Why locals are banding together about the pronunciation of their beloved community. Just call it San PEE-dro, not San Pay-dro.
Places in Los Angeles have a tendency to suffer from mispronunciation.
There are at least half a dozen ways to say Los Feliz, tourists have been known to leave LAX via See-pull-vee-duh Boulevard and tony Cheviot Hills has sometimes been called “Chevoit” Hills by local TV reporters. Even one-time L.A. Mayor Sam Yorty, a Nebraska native, called the city “a sort of nasalized Law SANG-lus” according to Los Angeles Times columnist Jack Smith. The pronunciation of San Pedro however is uniquely divided. If you’re from elsewhere in the L.A. area you likely use the traditional Spanish San PAY-dro, while if you live in the harbor community you know it’s pronounced San PEE-dro.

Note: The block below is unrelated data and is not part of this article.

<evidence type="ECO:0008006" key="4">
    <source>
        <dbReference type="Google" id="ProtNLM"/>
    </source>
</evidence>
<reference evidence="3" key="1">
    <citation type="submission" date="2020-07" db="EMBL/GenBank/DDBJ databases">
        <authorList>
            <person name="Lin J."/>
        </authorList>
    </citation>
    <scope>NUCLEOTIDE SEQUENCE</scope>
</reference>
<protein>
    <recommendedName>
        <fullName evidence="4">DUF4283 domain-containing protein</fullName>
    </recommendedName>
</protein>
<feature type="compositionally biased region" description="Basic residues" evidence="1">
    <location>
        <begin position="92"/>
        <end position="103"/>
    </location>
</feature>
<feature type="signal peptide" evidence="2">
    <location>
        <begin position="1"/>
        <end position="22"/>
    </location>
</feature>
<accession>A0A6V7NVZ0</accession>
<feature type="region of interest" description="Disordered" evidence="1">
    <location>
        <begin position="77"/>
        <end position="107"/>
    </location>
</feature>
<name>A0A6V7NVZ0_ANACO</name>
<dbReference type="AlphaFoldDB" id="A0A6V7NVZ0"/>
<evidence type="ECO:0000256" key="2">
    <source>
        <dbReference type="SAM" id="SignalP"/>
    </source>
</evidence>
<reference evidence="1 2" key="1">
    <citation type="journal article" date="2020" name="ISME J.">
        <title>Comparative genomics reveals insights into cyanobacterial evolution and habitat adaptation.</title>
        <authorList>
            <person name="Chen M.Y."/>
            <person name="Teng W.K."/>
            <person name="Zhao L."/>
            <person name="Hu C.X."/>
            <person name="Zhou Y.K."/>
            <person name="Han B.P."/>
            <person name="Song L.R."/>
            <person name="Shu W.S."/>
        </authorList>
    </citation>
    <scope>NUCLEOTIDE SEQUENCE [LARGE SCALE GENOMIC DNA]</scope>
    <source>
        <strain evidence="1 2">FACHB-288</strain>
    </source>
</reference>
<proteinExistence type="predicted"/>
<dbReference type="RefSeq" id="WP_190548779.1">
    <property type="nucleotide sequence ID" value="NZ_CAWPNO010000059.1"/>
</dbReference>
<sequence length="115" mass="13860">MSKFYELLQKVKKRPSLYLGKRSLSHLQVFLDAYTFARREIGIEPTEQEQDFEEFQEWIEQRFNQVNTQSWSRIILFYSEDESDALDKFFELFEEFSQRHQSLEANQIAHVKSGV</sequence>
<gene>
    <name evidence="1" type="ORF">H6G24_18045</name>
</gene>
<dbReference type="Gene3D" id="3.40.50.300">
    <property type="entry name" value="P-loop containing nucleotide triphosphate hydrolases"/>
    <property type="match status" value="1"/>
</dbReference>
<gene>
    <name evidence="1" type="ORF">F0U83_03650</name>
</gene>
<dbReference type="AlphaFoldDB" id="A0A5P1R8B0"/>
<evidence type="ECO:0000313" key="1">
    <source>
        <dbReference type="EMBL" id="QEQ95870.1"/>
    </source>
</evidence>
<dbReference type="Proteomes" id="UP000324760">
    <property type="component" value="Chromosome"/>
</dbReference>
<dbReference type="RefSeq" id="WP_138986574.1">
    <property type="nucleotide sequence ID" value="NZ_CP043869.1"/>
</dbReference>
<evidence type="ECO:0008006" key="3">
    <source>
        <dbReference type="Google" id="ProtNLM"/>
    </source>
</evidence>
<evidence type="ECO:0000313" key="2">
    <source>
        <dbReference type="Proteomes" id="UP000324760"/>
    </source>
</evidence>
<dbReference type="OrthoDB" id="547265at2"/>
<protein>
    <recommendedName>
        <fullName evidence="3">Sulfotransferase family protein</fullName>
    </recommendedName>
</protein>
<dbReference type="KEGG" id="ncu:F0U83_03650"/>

Unfortunately, there’s no clear answer as to how the Peedro pronunciation was born, but it’s known to date back over a century and a half ago, according to Doug Hansford of the San Pedro Bay Historical Society. Although the exact origin of the oceanside region’s pronunciation remains unclear.
“It could be the growth of anti-Spanish feelings after the Civil War or the way the local Portuguese fisherman pronounced it. Lots of views and no single answer,” Hansford says.
Regardless of origin, the pronunciation stuck and became a key part of the San Pedran identity. In 1982, Steve Marconi wrote a semi-satirical list for the San PedroNew-Pilot “Roving Reporter” column outlining the San Pedran identity. One of the most important qualifications of a real San Pedran? “A real San Pedran never says ‘San Paydro‘ and gets mad when people do.”
“My grandmother had a very thick Spanish accent, though she was born in this country. She lived here for over 20 years and she knew to call it ‘San Peedro.’ She would pronounce Palos Verdes in Spanish, but always said ‘San Peedro.’”
Ednita Kelly, a librarian at the San Pedro Regional Branch Library.